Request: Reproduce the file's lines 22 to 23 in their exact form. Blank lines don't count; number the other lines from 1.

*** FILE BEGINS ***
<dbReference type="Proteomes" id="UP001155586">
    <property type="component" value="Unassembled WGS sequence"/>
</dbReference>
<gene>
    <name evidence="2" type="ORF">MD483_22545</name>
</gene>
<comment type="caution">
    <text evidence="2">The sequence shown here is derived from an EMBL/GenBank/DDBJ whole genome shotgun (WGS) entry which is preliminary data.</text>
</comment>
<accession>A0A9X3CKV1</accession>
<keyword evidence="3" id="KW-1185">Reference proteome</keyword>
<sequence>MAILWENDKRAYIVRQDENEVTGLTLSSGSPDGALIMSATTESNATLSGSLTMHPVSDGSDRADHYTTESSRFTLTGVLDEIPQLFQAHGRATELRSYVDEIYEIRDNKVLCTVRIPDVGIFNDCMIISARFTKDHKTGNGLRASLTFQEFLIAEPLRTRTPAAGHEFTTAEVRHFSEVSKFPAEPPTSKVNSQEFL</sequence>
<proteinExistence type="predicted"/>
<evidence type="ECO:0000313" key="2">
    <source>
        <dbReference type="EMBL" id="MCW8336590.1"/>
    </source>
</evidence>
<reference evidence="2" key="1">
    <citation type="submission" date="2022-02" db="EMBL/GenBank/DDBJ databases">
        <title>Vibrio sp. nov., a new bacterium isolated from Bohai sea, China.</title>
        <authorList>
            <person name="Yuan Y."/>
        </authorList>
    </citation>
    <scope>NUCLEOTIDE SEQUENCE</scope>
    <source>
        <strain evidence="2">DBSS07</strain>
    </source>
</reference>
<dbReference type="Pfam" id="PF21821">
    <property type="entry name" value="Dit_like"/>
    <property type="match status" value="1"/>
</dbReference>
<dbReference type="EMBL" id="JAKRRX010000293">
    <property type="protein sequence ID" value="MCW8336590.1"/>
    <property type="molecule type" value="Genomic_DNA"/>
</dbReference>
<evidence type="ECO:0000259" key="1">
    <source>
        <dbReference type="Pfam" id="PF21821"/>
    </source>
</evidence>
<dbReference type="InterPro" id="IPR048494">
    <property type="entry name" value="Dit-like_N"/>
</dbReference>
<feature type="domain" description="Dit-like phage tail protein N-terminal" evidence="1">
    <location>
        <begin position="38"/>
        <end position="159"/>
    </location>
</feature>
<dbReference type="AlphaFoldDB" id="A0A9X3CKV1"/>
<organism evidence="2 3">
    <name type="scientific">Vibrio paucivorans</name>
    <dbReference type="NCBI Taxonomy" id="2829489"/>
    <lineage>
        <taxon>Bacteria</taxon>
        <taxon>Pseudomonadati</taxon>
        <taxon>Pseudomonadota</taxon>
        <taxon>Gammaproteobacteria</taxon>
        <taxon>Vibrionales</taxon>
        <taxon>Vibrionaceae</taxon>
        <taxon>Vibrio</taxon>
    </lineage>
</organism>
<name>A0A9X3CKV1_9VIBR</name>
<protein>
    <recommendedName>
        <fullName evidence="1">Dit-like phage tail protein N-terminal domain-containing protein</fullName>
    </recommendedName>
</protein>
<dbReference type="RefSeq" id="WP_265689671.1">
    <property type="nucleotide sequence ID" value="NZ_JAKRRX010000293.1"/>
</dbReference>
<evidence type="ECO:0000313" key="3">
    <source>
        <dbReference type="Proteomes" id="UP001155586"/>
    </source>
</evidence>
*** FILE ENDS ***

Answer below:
        <authorList>
            <person name="Yuan Y."/>